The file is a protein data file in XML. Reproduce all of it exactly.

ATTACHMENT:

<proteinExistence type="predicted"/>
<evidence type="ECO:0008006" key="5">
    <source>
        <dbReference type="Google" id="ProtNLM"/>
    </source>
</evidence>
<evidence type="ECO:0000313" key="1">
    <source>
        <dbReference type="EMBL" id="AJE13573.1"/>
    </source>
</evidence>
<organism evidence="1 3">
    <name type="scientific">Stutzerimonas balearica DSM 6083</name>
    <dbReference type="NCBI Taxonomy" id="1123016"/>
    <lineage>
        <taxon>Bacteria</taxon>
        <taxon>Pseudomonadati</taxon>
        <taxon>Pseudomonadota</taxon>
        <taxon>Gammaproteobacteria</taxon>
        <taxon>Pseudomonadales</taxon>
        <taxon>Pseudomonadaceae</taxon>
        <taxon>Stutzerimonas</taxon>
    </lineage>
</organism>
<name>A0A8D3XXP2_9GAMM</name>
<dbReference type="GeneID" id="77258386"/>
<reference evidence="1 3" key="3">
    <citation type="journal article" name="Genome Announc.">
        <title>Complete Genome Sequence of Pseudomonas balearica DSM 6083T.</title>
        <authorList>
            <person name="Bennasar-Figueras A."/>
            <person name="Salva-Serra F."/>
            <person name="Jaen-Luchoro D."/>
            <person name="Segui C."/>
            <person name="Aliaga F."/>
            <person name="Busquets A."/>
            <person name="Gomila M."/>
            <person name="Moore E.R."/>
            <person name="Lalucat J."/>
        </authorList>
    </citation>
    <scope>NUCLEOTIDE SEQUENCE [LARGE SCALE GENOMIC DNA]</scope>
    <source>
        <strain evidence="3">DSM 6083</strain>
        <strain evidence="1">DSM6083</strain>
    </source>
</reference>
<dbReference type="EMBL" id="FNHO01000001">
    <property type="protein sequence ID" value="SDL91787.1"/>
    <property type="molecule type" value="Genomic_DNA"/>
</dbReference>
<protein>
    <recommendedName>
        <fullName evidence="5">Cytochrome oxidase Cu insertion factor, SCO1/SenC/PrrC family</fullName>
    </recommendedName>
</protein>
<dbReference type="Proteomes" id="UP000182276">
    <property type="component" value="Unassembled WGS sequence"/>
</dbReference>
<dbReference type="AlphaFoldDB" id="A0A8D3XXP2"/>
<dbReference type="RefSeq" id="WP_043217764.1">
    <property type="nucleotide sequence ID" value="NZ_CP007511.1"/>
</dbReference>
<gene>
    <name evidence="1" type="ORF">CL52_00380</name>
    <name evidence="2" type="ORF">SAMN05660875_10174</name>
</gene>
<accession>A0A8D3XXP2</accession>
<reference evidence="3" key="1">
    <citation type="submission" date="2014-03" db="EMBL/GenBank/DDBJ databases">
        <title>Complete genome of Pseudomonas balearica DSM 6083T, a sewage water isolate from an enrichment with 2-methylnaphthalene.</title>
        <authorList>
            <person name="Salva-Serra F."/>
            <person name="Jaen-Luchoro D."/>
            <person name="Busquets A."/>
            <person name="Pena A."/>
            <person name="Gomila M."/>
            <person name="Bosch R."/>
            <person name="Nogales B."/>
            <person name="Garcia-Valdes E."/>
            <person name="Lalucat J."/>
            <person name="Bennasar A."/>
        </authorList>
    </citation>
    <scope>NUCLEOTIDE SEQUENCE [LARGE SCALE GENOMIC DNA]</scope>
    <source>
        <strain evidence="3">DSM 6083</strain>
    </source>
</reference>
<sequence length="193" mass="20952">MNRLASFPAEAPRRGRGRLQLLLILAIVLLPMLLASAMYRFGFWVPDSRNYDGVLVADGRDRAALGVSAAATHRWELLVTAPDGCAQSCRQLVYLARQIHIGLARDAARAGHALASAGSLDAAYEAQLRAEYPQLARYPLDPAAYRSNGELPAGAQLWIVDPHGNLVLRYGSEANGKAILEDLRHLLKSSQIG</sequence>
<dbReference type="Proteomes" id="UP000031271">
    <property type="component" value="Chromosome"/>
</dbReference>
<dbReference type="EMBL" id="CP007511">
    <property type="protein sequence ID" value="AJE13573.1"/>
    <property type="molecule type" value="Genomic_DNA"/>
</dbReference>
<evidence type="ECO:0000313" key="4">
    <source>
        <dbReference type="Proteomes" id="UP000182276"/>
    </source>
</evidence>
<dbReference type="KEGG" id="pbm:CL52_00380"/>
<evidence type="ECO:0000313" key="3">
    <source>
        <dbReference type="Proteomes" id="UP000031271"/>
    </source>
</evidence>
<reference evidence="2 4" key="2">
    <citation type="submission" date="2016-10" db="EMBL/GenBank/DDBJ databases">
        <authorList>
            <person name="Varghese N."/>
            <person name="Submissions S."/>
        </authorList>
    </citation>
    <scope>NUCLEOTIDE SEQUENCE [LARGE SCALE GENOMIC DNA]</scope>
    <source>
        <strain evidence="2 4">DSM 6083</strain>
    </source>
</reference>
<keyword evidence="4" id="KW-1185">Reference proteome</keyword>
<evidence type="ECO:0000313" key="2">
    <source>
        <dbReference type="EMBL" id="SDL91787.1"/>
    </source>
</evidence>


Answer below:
<proteinExistence type="predicted"/>
<evidence type="ECO:0008006" key="5">
    <source>
        <dbReference type="Google" id="ProtNLM"/>
    </source>
</evidence>
<evidence type="ECO:0000313" key="1">
    <source>
        <dbReference type="EMBL" id="AJE13573.1"/>
    </source>
</evidence>
<organism evidence="1 3">
    <name type="scientific">Stutzerimonas balearica DSM 6083</name>
    <dbReference type="NCBI Taxonomy" id="1123016"/>
    <lineage>
        <taxon>Bacteria</taxon>
        <taxon>Pseudomonadati</taxon>
        <taxon>Pseudomonadota</taxon>
        <taxon>Gammaproteobacteria</taxon>
        <taxon>Pseudomonadales</taxon>
        <taxon>Pseudomonadaceae</taxon>
        <taxon>Stutzerimonas</taxon>
    </lineage>
</organism>
<name>A0A8D3XXP2_9GAMM</name>
<dbReference type="GeneID" id="77258386"/>
<reference evidence="1 3" key="3">
    <citation type="journal article" name="Genome Announc.">
        <title>Complete Genome Sequence of Pseudomonas balearica DSM 6083T.</title>
        <authorList>
            <person name="Bennasar-Figueras A."/>
            <person name="Salva-Serra F."/>
            <person name="Jaen-Luchoro D."/>
            <person name="Segui C."/>
            <person name="Aliaga F."/>
            <person name="Busquets A."/>
            <person name="Gomila M."/>
            <person name="Moore E.R."/>
            <person name="Lalucat J."/>
        </authorList>
    </citation>
    <scope>NUCLEOTIDE SEQUENCE [LARGE SCALE GENOMIC DNA]</scope>
    <source>
        <strain evidence="3">DSM 6083</strain>
        <strain evidence="1">DSM6083</strain>
    </source>
</reference>
<dbReference type="EMBL" id="FNHO01000001">
    <property type="protein sequence ID" value="SDL91787.1"/>
    <property type="molecule type" value="Genomic_DNA"/>
</dbReference>
<protein>
    <recommendedName>
        <fullName evidence="5">Cytochrome oxidase Cu insertion factor, SCO1/SenC/PrrC family</fullName>
    </recommendedName>
</protein>
<dbReference type="Proteomes" id="UP000182276">
    <property type="component" value="Unassembled WGS sequence"/>
</dbReference>
<dbReference type="AlphaFoldDB" id="A0A8D3XXP2"/>
<dbReference type="RefSeq" id="WP_043217764.1">
    <property type="nucleotide sequence ID" value="NZ_CP007511.1"/>
</dbReference>
<gene>
    <name evidence="1" type="ORF">CL52_00380</name>
    <name evidence="2" type="ORF">SAMN05660875_10174</name>
</gene>
<accession>A0A8D3XXP2</accession>
<reference evidence="3" key="1">
    <citation type="submission" date="2014-03" db="EMBL/GenBank/DDBJ databases">
        <title>Complete genome of Pseudomonas balearica DSM 6083T, a sewage water isolate from an enrichment with 2-methylnaphthalene.</title>
        <authorList>
            <person name="Salva-Serra F."/>
            <person name="Jaen-Luchoro D."/>
            <person name="Busquets A."/>
            <person name="Pena A."/>
            <person name="Gomila M."/>
            <person name="Bosch R."/>
            <person name="Nogales B."/>
            <person name="Garcia-Valdes E."/>
            <person name="Lalucat J."/>
            <person name="Bennasar A."/>
        </authorList>
    </citation>
    <scope>NUCLEOTIDE SEQUENCE [LARGE SCALE GENOMIC DNA]</scope>
    <source>
        <strain evidence="3">DSM 6083</strain>
    </source>
</reference>
<sequence length="193" mass="20952">MNRLASFPAEAPRRGRGRLQLLLILAIVLLPMLLASAMYRFGFWVPDSRNYDGVLVADGRDRAALGVSAAATHRWELLVTAPDGCAQSCRQLVYLARQIHIGLARDAARAGHALASAGSLDAAYEAQLRAEYPQLARYPLDPAAYRSNGELPAGAQLWIVDPHGNLVLRYGSEANGKAILEDLRHLLKSSQIG</sequence>
<dbReference type="Proteomes" id="UP000031271">
    <property type="component" value="Chromosome"/>
</dbReference>
<dbReference type="EMBL" id="CP007511">
    <property type="protein sequence ID" value="AJE13573.1"/>
    <property type="molecule type" value="Genomic_DNA"/>
</dbReference>
<evidence type="ECO:0000313" key="4">
    <source>
        <dbReference type="Proteomes" id="UP000182276"/>
    </source>
</evidence>
<dbReference type="KEGG" id="pbm:CL52_00380"/>
<evidence type="ECO:0000313" key="3">
    <source>
        <dbReference type="Proteomes" id="UP000031271"/>
    </source>
</evidence>
<reference evidence="2 4" key="2">
    <citation type="submission" date="2016-10" db="EMBL/GenBank/DDBJ databases">
        <authorList>
            <person name="Varghese N."/>
            <person name="Submissions S."/>
        </authorList>
    </citation>
    <scope>NUCLEOTIDE SEQUENCE [LARGE SCALE GENOMIC DNA]</scope>
    <source>
        <strain evidence="2 4">DSM 6083</strain>
    </source>
</reference>
<keyword evidence="4" id="KW-1185">Reference proteome</keyword>
<evidence type="ECO:0000313" key="2">
    <source>
        <dbReference type="EMBL" id="SDL91787.1"/>
    </source>
</evidence>